ONARCHITECTURE- Third street blues: What's up with big dig, Croxton's green giant?

The Third Street Dig: when it will ever end?

Before the Third street streetscaping project on the Downtown Mall commenced four months ago, Shirley Barrett, who owns a nail shop there, had already endured the Paramount renovation and the burying of overhead utilities, a project that blocked the side street for more than a year. While she understands that this kind of work takes time, she's "grown tired" of waiting for it to be finished. 

"They sent a letter in August that said it would be finished in September," she says, looking skeptical. "But now they say it won't be finished until mid-November." 

Barrett is referring to the $805,749 replacement of water and sewer lines beneath the street, a project whose original cost had been projected to be $397,180. In fact, an early bid on the project last April was rejected because it was too high at $765,000– double the city engineer's estimate, according to construction reports. 

According to City Engineer Tony Edwards, the overhead utilities– electric, cable, telephone– buried during the Paramount renovation have complicated the replacement of water and sewer lines.

"There are a lot of services being installed underground there, and it's become more complicated than we thought it would be," he says. 

Indeed, while Edwards says the City is "shooting" for a November 19 completion, he admits that bad weather and other circumstances may push that date forward. Complicating predictions are plans to re-brick the street after the current work is finished.

Meanwhile, for merchants like Barrett and businesses like the Fleurie and Rapture restaurants, the delays only frustrate their customers and disrupt their operations. Managers at Rapture say they can't take deliveries on the street, and when patrons exit Fleurie, one of Charlottesville's most exclusive and expensive restaurants, they're greeted by a large yellow port-a-potty. Because of the construction and fencing, Barrett says, her elderly customers have stopped coming, and now that the street is deserted in the early morning and evenings, she worries about her safety while opening and closing her shop.

Still, Barrett says City staff has been sensitive to the problems they've caused for her and others on the street, and she understands the complexities of the project.  

"I'm not trying to push them," she says diplomatically, "but I'm ready for this to be finished."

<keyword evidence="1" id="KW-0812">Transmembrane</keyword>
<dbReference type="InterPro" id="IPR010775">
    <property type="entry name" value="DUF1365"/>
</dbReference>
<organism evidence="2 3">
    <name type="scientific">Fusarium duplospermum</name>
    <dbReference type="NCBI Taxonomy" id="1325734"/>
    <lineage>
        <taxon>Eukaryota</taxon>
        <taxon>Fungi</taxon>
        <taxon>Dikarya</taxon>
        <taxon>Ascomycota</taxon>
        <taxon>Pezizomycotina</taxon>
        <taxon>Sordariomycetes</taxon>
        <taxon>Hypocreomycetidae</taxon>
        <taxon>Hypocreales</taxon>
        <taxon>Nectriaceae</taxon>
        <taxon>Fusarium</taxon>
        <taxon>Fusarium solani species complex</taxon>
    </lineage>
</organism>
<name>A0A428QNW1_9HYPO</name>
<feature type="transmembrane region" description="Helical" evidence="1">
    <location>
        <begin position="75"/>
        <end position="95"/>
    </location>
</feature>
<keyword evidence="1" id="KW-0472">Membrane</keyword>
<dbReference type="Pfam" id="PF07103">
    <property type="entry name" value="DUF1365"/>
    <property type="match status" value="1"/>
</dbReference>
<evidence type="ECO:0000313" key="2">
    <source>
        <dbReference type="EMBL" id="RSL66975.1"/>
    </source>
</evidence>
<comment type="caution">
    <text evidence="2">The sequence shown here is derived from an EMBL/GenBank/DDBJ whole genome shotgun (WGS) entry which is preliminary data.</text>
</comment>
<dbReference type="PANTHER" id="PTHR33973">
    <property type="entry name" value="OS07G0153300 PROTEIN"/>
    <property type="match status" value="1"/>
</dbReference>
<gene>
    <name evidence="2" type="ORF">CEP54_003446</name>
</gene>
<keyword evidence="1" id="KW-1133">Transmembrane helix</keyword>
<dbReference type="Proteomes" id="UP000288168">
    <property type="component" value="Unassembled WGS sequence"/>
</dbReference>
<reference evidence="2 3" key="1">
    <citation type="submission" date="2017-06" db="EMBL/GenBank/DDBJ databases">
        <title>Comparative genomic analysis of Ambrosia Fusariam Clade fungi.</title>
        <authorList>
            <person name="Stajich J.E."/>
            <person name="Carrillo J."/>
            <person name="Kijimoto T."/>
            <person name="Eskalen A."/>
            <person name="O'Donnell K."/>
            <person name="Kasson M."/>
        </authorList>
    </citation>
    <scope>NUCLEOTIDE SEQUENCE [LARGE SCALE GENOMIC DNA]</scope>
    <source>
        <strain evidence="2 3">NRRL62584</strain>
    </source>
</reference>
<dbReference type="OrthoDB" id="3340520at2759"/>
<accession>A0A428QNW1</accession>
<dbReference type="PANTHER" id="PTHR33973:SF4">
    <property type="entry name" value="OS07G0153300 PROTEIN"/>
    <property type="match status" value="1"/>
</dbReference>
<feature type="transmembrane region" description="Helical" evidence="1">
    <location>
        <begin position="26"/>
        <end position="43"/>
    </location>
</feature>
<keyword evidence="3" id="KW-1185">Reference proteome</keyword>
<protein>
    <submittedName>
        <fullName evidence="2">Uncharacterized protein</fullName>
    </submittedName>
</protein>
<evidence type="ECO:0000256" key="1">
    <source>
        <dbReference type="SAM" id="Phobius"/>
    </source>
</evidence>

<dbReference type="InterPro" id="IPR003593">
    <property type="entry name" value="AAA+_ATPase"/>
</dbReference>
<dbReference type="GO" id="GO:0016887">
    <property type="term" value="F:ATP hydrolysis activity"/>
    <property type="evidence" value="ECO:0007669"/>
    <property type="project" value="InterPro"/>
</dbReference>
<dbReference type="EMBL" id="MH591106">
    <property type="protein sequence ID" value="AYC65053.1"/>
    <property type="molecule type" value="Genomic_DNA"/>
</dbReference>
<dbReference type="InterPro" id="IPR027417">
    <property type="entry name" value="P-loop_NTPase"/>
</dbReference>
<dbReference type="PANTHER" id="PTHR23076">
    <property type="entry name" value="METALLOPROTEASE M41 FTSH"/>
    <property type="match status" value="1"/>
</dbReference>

Return of the Green Monster

When we spoke earlier in the fall to City planner Brian Haluska about the so called "Green Monster," a proposed nine-story luxury green condominium building at 201 Avon, it looked like the developers had abandoned the project. 

  "We haven't heard back from the architect or the developer yet," Haluska said then about the project slated to go between the barn-like headquarters of Beck-Cohen heating and air-conditioning and the CSX railroad tracks below the Belmont bridge, and which was to be designed by New York-based green architecture pioneer Randy Croxton. "If we don't hear from them by October 10, their site plan approval will expire." 

Haluska said it was rare that a developer would wait that long to submit a formal site plan, and that it usually meant the project wasn't going to happen. "Sometimes they can't get the financing, or have some other problem," he said, "and they simply let the approval expire." 

However, on October 10, expiration day, Croxton finally handed in a plan. Designed to achieve a platinum rating under guidelines dictated by the Leadership in Energy and Environmental Design (LEED) green building rating system, it will represent a standard very few buildings in the country can meet. The tower will be made of environmentally friendly materials, a green roof and gardens will grace the upper terraces, and a rainwater collection system will provide water for irrigation and flushing toilets.

The project was approved by a close 4-3 vote of the Charlottesville Board of Architectural Review last December. Clearly, some BAR members were alarmed by the sheer mass of the building, which will rise steeply beside the Belmont Bridge and dwarf the new Transit Center and music pavilion.  

"It's a difficult design problem for us," said BAR vice-chair Syd Knight, who voted against the project. "It's the first truly large building for that area, and some of us felt it would dwarf everything around it." 

In particular, Knight and others were concerned that if similar vertical growth did not happen in that area (although current and proposed plans– such as Coran Capshaw's coal Tower project– suggest it will happen) it could stand to lose its contextual relationship with the neighborhood. 

Not to put too fine a point upon it: it might stand out like a big green sore thumb.   

 "That prospect gave us all pause," said Knight.

As we wondered last year: will people be willing to pay $200-$350 a square foot for a high-rise condo on an industrial site abutting the railroad tracks near the amphitheater? 

Of course, as Haluska points out, even if the final-hour site plan is approved, there's still no guarantee the project will ever happen.

"The larger the building, the more variables involved in the planning and construction of the project," he says. "Consequently, there are more opportunities for something to hold up or stop the project." 

Indeed, as Haluska pointed out the last time we spoke, a developer has three years after a building permit is issued to follow through on a project– a permit has not yet been issued for 201 Avon– and developers typically need to have 30 percent of their condos sold before a bank will approve a construction loan. 

"We don't have any knowledge of the financing details," says Haluska. "That's not something the government reviews."

Architects designing the big "Green Monster" alongside the Belmont Bridge submitted their site plan on deadline day.